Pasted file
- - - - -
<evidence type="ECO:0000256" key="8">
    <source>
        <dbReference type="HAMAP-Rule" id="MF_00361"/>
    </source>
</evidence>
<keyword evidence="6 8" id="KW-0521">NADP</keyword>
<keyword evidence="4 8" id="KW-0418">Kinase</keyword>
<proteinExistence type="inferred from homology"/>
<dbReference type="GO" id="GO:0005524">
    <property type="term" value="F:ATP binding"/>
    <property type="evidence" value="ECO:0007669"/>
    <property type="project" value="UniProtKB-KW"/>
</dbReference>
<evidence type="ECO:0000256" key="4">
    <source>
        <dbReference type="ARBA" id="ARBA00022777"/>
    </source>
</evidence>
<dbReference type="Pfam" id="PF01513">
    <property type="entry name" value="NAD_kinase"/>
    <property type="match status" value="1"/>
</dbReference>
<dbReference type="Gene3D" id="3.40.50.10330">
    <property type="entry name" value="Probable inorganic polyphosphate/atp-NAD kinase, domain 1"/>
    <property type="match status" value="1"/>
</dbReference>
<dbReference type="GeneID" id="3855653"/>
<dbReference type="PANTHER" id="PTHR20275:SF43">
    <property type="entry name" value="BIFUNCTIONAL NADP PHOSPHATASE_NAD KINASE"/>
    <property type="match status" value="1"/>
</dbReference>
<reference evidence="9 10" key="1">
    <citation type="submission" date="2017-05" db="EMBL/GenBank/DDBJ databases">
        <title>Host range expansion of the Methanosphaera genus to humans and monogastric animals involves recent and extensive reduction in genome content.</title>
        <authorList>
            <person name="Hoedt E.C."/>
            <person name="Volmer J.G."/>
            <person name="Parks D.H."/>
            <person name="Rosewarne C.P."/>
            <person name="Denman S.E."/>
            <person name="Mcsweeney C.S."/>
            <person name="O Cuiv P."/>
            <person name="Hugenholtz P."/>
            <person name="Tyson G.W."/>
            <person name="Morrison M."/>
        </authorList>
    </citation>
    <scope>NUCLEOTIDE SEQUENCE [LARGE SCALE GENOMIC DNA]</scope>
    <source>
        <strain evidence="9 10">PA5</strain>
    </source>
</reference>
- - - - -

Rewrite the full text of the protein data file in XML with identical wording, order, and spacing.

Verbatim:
<evidence type="ECO:0000256" key="8">
    <source>
        <dbReference type="HAMAP-Rule" id="MF_00361"/>
    </source>
</evidence>
<keyword evidence="6 8" id="KW-0521">NADP</keyword>
<keyword evidence="4 8" id="KW-0418">Kinase</keyword>
<proteinExistence type="inferred from homology"/>
<dbReference type="GO" id="GO:0005524">
    <property type="term" value="F:ATP binding"/>
    <property type="evidence" value="ECO:0007669"/>
    <property type="project" value="UniProtKB-KW"/>
</dbReference>
<evidence type="ECO:0000256" key="4">
    <source>
        <dbReference type="ARBA" id="ARBA00022777"/>
    </source>
</evidence>
<dbReference type="Pfam" id="PF01513">
    <property type="entry name" value="NAD_kinase"/>
    <property type="match status" value="1"/>
</dbReference>
<dbReference type="Gene3D" id="3.40.50.10330">
    <property type="entry name" value="Probable inorganic polyphosphate/atp-NAD kinase, domain 1"/>
    <property type="match status" value="1"/>
</dbReference>
<dbReference type="GeneID" id="3855653"/>
<dbReference type="PANTHER" id="PTHR20275:SF43">
    <property type="entry name" value="BIFUNCTIONAL NADP PHOSPHATASE_NAD KINASE"/>
    <property type="match status" value="1"/>
</dbReference>
<reference evidence="9 10" key="1">
    <citation type="submission" date="2017-05" db="EMBL/GenBank/DDBJ databases">
        <title>Host range expansion of the Methanosphaera genus to humans and monogastric animals involves recent and extensive reduction in genome content.</title>
        <authorList>
            <person name="Hoedt E.C."/>
            <person name="Volmer J.G."/>
            <person name="Parks D.H."/>
            <person name="Rosewarne C.P."/>
            <person name="Denman S.E."/>
            <person name="Mcsweeney C.S."/>
            <person name="O Cuiv P."/>
            <person name="Hugenholtz P."/>
            <person name="Tyson G.W."/>
            <person name="Morrison M."/>
        </authorList>
    </citation>
    <scope>NUCLEOTIDE SEQUENCE [LARGE SCALE GENOMIC DNA]</scope>
    <source>
        <strain evidence="9 10">PA5</strain>
    </source>
</reference>